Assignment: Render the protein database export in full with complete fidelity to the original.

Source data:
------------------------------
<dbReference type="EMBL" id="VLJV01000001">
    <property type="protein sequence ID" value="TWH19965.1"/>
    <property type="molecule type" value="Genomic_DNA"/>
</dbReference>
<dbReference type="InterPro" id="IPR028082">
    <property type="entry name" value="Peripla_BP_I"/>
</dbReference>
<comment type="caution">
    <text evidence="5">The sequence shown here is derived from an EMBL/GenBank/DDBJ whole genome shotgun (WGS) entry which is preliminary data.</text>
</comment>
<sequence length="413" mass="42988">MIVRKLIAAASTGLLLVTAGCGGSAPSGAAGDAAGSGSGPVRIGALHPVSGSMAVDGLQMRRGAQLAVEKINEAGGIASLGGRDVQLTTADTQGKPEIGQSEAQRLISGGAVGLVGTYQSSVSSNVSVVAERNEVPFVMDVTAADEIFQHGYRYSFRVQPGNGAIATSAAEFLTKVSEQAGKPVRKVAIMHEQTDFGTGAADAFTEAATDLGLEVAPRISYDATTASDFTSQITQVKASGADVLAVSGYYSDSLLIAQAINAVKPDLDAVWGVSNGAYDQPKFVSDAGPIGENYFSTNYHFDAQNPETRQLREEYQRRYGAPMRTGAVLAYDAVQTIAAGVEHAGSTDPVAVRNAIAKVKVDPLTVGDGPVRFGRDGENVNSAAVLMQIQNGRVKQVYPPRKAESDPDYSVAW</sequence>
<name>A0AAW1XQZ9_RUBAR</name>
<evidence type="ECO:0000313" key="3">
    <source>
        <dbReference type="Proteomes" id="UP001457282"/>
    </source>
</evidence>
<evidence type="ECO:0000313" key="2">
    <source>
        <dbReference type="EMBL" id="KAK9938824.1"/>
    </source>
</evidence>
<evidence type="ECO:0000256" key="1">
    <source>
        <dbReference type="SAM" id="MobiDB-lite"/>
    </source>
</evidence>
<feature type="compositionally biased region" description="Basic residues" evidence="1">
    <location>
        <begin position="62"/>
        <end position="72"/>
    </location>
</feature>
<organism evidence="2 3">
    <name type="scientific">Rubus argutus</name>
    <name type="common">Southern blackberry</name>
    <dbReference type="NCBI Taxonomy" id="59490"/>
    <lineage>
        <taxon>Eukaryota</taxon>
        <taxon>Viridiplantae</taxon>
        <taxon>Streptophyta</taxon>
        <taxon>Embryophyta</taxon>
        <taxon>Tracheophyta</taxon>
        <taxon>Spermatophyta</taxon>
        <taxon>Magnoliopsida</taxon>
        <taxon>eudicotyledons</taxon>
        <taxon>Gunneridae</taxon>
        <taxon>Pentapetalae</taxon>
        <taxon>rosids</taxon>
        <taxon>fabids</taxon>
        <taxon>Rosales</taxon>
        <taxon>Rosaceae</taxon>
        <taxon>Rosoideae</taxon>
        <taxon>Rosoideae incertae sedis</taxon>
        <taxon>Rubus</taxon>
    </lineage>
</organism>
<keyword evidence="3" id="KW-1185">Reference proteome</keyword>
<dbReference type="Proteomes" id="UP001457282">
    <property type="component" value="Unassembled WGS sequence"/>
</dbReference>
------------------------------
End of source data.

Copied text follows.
<dbReference type="EMBL" id="VLJV01000001">
    <property type="protein sequence ID" value="TWH19965.1"/>
    <property type="molecule type" value="Genomic_DNA"/>
</dbReference>
<dbReference type="InterPro" id="IPR028082">
    <property type="entry name" value="Peripla_BP_I"/>
</dbReference>
<comment type="caution">
    <text evidence="5">The sequence shown here is derived from an EMBL/GenBank/DDBJ whole genome shotgun (WGS) entry which is preliminary data.</text>
</comment>
<sequence length="413" mass="42988">MIVRKLIAAASTGLLLVTAGCGGSAPSGAAGDAAGSGSGPVRIGALHPVSGSMAVDGLQMRRGAQLAVEKINEAGGIASLGGRDVQLTTADTQGKPEIGQSEAQRLISGGAVGLVGTYQSSVSSNVSVVAERNEVPFVMDVTAADEIFQHGYRYSFRVQPGNGAIATSAAEFLTKVSEQAGKPVRKVAIMHEQTDFGTGAADAFTEAATDLGLEVAPRISYDATTASDFTSQITQVKASGADVLAVSGYYSDSLLIAQAINAVKPDLDAVWGVSNGAYDQPKFVSDAGPIGENYFSTNYHFDAQNPETRQLREEYQRRYGAPMRTGAVLAYDAVQTIAAGVEHAGSTDPVAVRNAIAKVKVDPLTVGDGPVRFGRDGENVNSAAVLMQIQNGRVKQVYPPRKAESDPDYSVAW</sequence>
<name>A0AAW1XQZ9_RUBAR</name>
<evidence type="ECO:0000313" key="3">
    <source>
        <dbReference type="Proteomes" id="UP001457282"/>
    </source>
</evidence>
<evidence type="ECO:0000313" key="2">
    <source>
        <dbReference type="EMBL" id="KAK9938824.1"/>
    </source>
</evidence>
<evidence type="ECO:0000256" key="1">
    <source>
        <dbReference type="SAM" id="MobiDB-lite"/>
    </source>
</evidence>
<feature type="compositionally biased region" description="Basic residues" evidence="1">
    <location>
        <begin position="62"/>
        <end position="72"/>
    </location>
</feature>
<organism evidence="2 3">
    <name type="scientific">Rubus argutus</name>
    <name type="common">Southern blackberry</name>
    <dbReference type="NCBI Taxonomy" id="59490"/>
    <lineage>
        <taxon>Eukaryota</taxon>
        <taxon>Viridiplantae</taxon>
        <taxon>Streptophyta</taxon>
        <taxon>Embryophyta</taxon>
        <taxon>Tracheophyta</taxon>
        <taxon>Spermatophyta</taxon>
        <taxon>Magnoliopsida</taxon>
        <taxon>eudicotyledons</taxon>
        <taxon>Gunneridae</taxon>
        <taxon>Pentapetalae</taxon>
        <taxon>rosids</taxon>
        <taxon>fabids</taxon>
        <taxon>Rosales</taxon>
        <taxon>Rosaceae</taxon>
        <taxon>Rosoideae</taxon>
        <taxon>Rosoideae incertae sedis</taxon>
        <taxon>Rubus</taxon>
    </lineage>
</organism>
<keyword evidence="3" id="KW-1185">Reference proteome</keyword>
<dbReference type="Proteomes" id="UP001457282">
    <property type="component" value="Unassembled WGS sequence"/>
</dbReference>